Wednesday, July 11, 2007

In Debt we Trust

I happened to get invited (along with the trusty wife) to a screening of Danny Schechters latest documentary which I found extremely interesting and illuminating particularly since the line of work that I am in was cast as the evil empire - chewing up innocent, ill-informed americans and spitting them out on the trash heap of life.

The basic premise of the movie is that the credit card industry gives people, in this case americans, access to too much credit and once they have availed themselves of this seemingly free resource - they find out that it isn't really free and it drags them down in a spiral of interest induced debt. The director spends most of the movie concentrating on the evil empires of Mastercard and VISA and how they actively plot the impoverishment of the masses for the enrichment of the few which, although difficult to prove, is even more difficult to disprove.

While I appreciate that one needs to lay it on thick to really punch the point home I do feel that Danny should have attacked the credit industry as a whole rather than just the credit card industry. Nonetheless, he makes a very good point which is that while credit in some instances is a necessary facility, in most it is merely an additional cost on the purchase of the goods in question and that without management it can lead to people entering the debt spiral.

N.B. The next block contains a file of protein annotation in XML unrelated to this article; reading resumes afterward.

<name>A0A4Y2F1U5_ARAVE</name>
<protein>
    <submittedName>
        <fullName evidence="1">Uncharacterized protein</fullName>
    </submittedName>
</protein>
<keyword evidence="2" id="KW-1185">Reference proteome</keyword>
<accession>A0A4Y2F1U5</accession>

One really interestig tidbit that emerged from the movie was that research conducted by the credit card companies in the 60's and 70's showed that the poorer people were, the more likely they were to be honest and the more likely that they would try their utmost to repay their debts. I've never heard this from any other source but it sort of makes subjective sense.

In south africa we are currently suffering from a lack of capacity of electricity and the government has set up a division of eskom (I think) called "Demand side management" which is supposed to come up with ways and means of limiting the demand for electricity. We need some Demand side management programs for individuals to help them manage their insatiable demand for credit. If one managed to solve this conundrum one could gain instant osama bin laden status because of the number of industries it would destroy. It's easy to make up a few sensible rules as when to or when not to use credit but that definitely isn't the answer - nobody wants the rules.

After the movie we were chatting around the table and one of the other film makers asked me whether I had reconsidered being in the card industry and I felt like responding by asking if she had ever reconsidered being in the film industry because there was porn but I held my tongue and laughed.

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